Currently, voters receive most of their information through countless social media. It is crucial for campaigns to showcase a nominee's message and point of view to their respective audience. Social media can be used as a means of improving popularity and exposure. These campaigns are building off of the different forms of social media that have a lot of politically active users. It appears to be so strange, because society is only used to thinking about politicians reaching their voters through traditional means. For example, the social networking application Twitter has a notably great impact in political movements.

The increasing use of Twitter by politicians, journalists, political strategists and citizens has made it an important part of the networked sphere in which political issues are publicly negotiated. (Ausserhofera 2013; Maireder 2013)

Gradually finding that one hundred forty characters for a tweet serves as a very powerful tool. Many political candidates are developing new strategies to attract more followers. There is a decreasing belief in large institutes particularly among younger voters. Traditional new sources have been approved if it was shared or referred to by a friend. Social sharing of news stories is such an important thing that is shaping minds this selection. Besides Twitter, other social networking applications like Facebook and Instagram.

A lot of the current political candidates, such as Donald Trump or Bernie Sanders, use this strategy in order to collect more data for their campaigns. Candidates make sure to build their brand, as well as build up a much bigger following. Some candidates, such as Donald Trump has been so skilled at storytelling, entertaining and branding. Followers who view his posts are connected, entertained, as well as informed. It is important to remain active in the world of social media. He recognizes the way social media has remodeled the news cycle. His need to be amusing and engaging has become vital. A policy paper will not get shared, because it is not as appealing. Candidates do not have to spend much of their time, money, and efforts on television advertisements anymore.

The traditional model would think to use as much money as possible to spend on television advertisements. Users will "encounter ideas and opinions not well represented in traditional news media (Gillmor, 2006), which likely increases their interest in further information seeking." Candidates like Donald Trump are able to focus more on social media. His presence on social media comes with a goal in mind: he wants the audience to stay engaged and entertained. No matter what the context of the post may be, there still seems to be an audience that talks about him in regards to his posts.

As a result, he is able to gather millions of views throughout the day, where Trump is able to get his point across. Donald Trump has yielded successful results, as he is consistently sending little bits of material to the world through Twitter. The content that is posted across all of his social media platforms is free of charge. As it may seem extreme or childish, his posts actually have an intended purpose. His strategy and aim is for others news and media outlets to report on it. It is very efficient as it did not require much manpower to get his point across the masses. Everyone will be talking about it. Social media is done in a provoking fashion. It is crucial for candidates to create and capture moments that its viewers can share.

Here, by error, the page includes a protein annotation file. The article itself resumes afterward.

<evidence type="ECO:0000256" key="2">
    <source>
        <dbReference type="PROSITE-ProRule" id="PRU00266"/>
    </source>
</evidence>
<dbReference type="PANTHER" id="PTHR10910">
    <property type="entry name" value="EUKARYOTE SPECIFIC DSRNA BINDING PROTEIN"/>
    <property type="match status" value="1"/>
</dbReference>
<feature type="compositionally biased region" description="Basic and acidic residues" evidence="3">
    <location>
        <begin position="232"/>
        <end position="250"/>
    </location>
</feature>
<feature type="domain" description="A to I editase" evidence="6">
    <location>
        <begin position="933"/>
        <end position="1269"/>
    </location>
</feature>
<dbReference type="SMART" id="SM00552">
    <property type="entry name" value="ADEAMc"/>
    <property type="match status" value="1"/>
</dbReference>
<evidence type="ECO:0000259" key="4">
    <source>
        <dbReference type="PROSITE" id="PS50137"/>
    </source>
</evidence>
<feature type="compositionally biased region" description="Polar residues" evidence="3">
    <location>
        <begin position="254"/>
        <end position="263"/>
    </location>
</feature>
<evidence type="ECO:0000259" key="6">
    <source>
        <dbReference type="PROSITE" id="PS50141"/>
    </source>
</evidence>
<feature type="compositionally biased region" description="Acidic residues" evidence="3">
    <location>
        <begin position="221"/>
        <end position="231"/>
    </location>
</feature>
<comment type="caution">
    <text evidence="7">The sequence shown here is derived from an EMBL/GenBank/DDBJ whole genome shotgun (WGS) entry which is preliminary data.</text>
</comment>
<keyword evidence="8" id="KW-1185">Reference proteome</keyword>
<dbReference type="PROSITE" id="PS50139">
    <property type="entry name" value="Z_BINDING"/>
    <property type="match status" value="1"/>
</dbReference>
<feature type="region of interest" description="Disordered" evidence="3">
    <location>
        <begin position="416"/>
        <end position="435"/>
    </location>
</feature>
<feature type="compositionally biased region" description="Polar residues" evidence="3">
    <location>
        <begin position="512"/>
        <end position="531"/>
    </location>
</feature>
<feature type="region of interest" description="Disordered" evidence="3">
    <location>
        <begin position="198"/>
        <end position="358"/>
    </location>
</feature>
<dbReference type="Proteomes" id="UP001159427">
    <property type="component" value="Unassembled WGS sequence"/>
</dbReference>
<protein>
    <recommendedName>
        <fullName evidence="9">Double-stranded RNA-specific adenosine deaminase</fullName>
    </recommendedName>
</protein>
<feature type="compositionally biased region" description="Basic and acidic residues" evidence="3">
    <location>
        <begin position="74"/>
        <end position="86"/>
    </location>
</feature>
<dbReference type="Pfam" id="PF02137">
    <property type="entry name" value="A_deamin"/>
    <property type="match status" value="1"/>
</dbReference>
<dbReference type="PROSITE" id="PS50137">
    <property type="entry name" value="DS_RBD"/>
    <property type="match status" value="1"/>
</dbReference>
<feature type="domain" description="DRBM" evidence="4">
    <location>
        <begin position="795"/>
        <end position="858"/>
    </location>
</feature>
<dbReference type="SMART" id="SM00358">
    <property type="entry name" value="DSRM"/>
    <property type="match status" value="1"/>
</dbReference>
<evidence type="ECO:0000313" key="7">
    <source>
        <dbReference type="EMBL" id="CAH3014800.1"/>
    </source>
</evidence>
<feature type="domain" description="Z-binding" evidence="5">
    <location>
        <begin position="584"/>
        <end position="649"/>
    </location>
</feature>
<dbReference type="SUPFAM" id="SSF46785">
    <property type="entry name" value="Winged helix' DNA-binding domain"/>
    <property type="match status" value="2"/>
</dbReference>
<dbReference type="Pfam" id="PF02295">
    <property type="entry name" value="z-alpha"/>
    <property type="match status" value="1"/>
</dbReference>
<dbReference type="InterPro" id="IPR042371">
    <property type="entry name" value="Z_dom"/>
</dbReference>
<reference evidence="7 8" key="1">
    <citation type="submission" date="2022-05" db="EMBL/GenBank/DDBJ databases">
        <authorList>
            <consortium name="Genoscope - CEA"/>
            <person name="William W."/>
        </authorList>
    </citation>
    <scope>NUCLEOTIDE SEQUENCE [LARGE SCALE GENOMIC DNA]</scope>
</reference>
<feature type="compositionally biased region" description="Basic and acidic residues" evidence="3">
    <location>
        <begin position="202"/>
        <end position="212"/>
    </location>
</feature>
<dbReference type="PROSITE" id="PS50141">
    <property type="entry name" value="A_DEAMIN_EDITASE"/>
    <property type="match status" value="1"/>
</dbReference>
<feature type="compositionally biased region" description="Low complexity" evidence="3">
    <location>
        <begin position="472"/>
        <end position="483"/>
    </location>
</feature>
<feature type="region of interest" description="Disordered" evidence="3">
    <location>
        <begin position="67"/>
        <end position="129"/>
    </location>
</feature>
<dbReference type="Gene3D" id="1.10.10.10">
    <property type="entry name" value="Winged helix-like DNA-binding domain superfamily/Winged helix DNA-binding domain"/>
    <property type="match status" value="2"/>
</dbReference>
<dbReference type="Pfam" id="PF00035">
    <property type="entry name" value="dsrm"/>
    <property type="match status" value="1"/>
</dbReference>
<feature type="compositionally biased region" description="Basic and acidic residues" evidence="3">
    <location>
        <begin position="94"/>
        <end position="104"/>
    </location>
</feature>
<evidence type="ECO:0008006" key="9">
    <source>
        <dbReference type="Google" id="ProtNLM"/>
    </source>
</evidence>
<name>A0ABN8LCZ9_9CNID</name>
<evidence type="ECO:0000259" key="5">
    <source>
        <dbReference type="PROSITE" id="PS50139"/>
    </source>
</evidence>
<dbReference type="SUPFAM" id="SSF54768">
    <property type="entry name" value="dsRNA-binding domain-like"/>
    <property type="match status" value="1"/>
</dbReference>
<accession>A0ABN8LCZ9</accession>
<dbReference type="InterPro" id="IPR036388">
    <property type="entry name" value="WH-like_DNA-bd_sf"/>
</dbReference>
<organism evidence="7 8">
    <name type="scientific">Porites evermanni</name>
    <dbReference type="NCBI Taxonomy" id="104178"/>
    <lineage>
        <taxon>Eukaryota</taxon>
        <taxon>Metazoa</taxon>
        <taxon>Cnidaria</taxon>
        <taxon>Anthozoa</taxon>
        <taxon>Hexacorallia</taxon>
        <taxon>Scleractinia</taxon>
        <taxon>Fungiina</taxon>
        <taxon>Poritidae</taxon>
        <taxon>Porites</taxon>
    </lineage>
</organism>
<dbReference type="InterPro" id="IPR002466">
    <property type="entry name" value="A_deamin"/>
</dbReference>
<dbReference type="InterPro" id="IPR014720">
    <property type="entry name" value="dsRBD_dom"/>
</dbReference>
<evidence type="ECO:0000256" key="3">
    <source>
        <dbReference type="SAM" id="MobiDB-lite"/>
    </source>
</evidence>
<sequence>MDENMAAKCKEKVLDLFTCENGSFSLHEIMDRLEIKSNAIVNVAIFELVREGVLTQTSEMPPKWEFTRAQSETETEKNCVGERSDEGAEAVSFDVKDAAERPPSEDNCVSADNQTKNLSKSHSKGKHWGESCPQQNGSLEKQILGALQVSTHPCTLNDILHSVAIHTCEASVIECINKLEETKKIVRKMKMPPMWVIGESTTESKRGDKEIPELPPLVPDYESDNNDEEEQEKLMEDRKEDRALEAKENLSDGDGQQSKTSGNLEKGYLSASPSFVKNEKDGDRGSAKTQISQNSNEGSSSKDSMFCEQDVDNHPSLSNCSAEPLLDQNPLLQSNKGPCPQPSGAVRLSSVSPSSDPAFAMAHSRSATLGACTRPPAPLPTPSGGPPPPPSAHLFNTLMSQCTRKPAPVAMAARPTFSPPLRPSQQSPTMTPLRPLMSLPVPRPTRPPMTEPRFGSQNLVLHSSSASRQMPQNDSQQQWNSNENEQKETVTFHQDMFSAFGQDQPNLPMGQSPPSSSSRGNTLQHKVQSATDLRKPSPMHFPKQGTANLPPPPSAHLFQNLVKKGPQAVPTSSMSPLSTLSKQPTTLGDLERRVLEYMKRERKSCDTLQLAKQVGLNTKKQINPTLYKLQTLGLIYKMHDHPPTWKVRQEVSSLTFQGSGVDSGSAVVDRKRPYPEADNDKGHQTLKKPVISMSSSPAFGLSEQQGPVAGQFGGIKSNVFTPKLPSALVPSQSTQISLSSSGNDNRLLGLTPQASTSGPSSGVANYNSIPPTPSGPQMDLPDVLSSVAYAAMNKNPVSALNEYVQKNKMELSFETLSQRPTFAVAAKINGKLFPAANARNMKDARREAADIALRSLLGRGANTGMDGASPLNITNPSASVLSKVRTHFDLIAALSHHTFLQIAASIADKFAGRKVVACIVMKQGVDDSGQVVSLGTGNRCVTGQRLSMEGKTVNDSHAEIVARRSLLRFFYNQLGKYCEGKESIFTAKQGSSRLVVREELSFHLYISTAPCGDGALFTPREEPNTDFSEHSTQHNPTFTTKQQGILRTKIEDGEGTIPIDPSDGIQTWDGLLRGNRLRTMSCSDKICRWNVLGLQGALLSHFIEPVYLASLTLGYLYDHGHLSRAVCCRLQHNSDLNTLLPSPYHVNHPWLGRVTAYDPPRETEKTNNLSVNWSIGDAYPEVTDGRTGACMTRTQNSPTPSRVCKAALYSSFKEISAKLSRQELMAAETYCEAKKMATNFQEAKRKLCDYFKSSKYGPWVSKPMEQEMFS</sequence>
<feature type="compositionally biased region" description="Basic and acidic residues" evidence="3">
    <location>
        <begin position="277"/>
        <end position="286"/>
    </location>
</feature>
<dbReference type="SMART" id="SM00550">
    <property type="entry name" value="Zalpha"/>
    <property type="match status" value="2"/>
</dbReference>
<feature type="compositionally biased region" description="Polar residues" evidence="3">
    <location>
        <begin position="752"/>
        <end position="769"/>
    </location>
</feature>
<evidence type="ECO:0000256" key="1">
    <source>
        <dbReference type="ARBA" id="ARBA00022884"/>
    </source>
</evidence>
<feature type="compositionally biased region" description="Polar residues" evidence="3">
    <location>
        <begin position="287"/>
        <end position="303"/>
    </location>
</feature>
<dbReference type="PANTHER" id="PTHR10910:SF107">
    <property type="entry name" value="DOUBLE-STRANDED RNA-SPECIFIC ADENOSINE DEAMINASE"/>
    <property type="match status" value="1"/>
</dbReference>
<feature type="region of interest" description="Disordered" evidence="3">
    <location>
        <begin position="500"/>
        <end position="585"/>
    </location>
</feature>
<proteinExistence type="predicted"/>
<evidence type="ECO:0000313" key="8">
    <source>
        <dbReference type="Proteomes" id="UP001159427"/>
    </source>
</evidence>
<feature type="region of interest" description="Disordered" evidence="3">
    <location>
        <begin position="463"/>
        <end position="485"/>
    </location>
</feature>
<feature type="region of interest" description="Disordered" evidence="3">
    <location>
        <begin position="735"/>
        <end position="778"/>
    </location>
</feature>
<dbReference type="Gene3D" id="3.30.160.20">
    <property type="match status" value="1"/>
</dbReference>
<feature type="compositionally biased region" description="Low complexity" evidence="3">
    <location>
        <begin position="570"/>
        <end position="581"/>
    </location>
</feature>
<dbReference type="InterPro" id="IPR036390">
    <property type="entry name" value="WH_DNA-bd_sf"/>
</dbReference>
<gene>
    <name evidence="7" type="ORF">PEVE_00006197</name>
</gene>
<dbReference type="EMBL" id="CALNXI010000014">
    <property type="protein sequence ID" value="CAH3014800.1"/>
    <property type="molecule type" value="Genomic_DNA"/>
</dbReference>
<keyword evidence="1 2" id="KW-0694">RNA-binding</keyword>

Ultimately, it is most important to realize how much of an impact social media has on the political process. What is crucial to understand is that this is merely the beginning of social media's influence on the way we see politics. There are so many outlets, avenues, and channels that are being used in order to get a point across. It is great to see participants as well as candidates fully embrace these ways of communicating in order to connect with others. It is great to be a part of this process, and constantly see it grow as well. Where will politics be in the next coming years alongside with social media? We will soon find out in the near future.


  1. "U.S. Population with a Social Network Profile 2016 | Statistic." Statista. N.p., n.d. Web. 17 May
  2. Ausserhofer, Julian, and Axel Maireder. "NATIONAL POLITICS ON TWITTER." Taylor & Francis. Routledge, 04 Jan. 2013. Web. 18 May 2016.
  3. Delli Carpini, M. X. (2000). Youth, civic engagement, and the new information environment. Political Communication, 17, 341–349. Gillmor, D. (2006). We the media: Grassroots journalism by the people, for the people.
  4. Sebastopol, CA: O'Reilly Media.
  5. Lang, Gladys E., and Kurt Lang. "The Impact of Polls on Public Opinion." The Impact of Polls on Public Opinion. The ANNALS of the American Academy of Political and Social Science, Mar. 1984. Web. 17 May 2016.

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An Analysis of Social Media’s Effect on the Formation of Public Opinion. (2023, May 17). Retrieved from